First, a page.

Rock & roll janitor
I got a couple of jobs just to buy an amp and a guitar. I worked in a steel mill for a couple of weeks. I was also a janitor for a senator, David Durenberger. That was a great job. How dirty can a senator’s office get? I’d bring in my vacuum cleaner, lock the door and write out our early set lists on U.S. Senate stationery. There’d be songs like ”We’re Gonna Get Drunk Tonight,” and at the top it would say, ”From the desk of U.S. Senator. . .”
In the beginning
We practiced in the Stinsons’ mom’s basement. The reason I joined the Stinsons was to get drunk and party. We never really rehearsed. We’d drink and, sort of as an afterthought, we’d pick up our guitars. Then we’d play until the Stinsons’ mother stomped on the floor. We started right off with my songs. I wrote like a hundred songs. Most of them were pretty much stolen. I took half of the songs on the Heartbreakers’ Live at Max’s Kansas City album and changed half the words. I wanted the other guys to think I was prolific.
The first gig
The very first gig was at the paradise Ballroom. It was in the suburbs. The P. A. was shut off on us after the second song.
The second gig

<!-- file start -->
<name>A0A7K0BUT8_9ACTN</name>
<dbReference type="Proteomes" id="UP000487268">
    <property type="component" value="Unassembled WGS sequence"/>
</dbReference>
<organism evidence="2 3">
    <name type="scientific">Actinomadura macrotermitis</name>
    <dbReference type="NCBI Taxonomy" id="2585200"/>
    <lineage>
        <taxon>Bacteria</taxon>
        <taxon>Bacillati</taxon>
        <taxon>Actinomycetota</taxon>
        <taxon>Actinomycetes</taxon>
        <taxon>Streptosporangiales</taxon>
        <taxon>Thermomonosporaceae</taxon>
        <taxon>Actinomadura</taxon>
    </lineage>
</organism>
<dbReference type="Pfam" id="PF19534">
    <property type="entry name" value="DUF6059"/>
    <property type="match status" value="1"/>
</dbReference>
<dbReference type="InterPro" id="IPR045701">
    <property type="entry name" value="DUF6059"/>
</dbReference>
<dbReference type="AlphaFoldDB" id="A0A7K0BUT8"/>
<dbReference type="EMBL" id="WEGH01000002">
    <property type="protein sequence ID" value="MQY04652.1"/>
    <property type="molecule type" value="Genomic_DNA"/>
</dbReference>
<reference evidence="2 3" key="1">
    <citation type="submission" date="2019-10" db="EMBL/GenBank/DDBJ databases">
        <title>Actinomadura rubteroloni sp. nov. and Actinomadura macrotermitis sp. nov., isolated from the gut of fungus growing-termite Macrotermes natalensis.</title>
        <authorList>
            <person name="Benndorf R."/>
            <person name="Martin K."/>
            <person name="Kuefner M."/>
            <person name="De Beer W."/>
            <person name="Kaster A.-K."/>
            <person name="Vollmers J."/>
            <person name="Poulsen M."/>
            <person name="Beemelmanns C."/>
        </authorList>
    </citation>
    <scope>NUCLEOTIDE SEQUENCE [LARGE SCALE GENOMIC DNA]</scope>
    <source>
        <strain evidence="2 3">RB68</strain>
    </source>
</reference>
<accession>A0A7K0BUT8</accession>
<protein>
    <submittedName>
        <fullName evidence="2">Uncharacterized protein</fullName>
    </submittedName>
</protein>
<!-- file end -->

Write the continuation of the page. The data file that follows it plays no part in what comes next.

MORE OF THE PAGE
We were opening for the dads, a band of recovering alcoholics, in this little halfway house. Tommy fell out of an apple tree and broke his arm the day before the gig. He was 13 at the time. So the three of us decided we were gonna do the show anyway. It was our first real gig. Peter Jesperson [then working for Twin/Tone Records, currently the band’s personal manager] was going to come down. We were scared out of our minds. We bought a couple quarts of whiskey and we just got smashed. We set up our equipment, went down to the boiler room and got drunk. As soon as they smelled our breath, they physically threw us out. As Peter comes up to the place, Chris comes tumbling down the stairs. Bob and I were like a minute behind.
What the Sex Pistols mean to me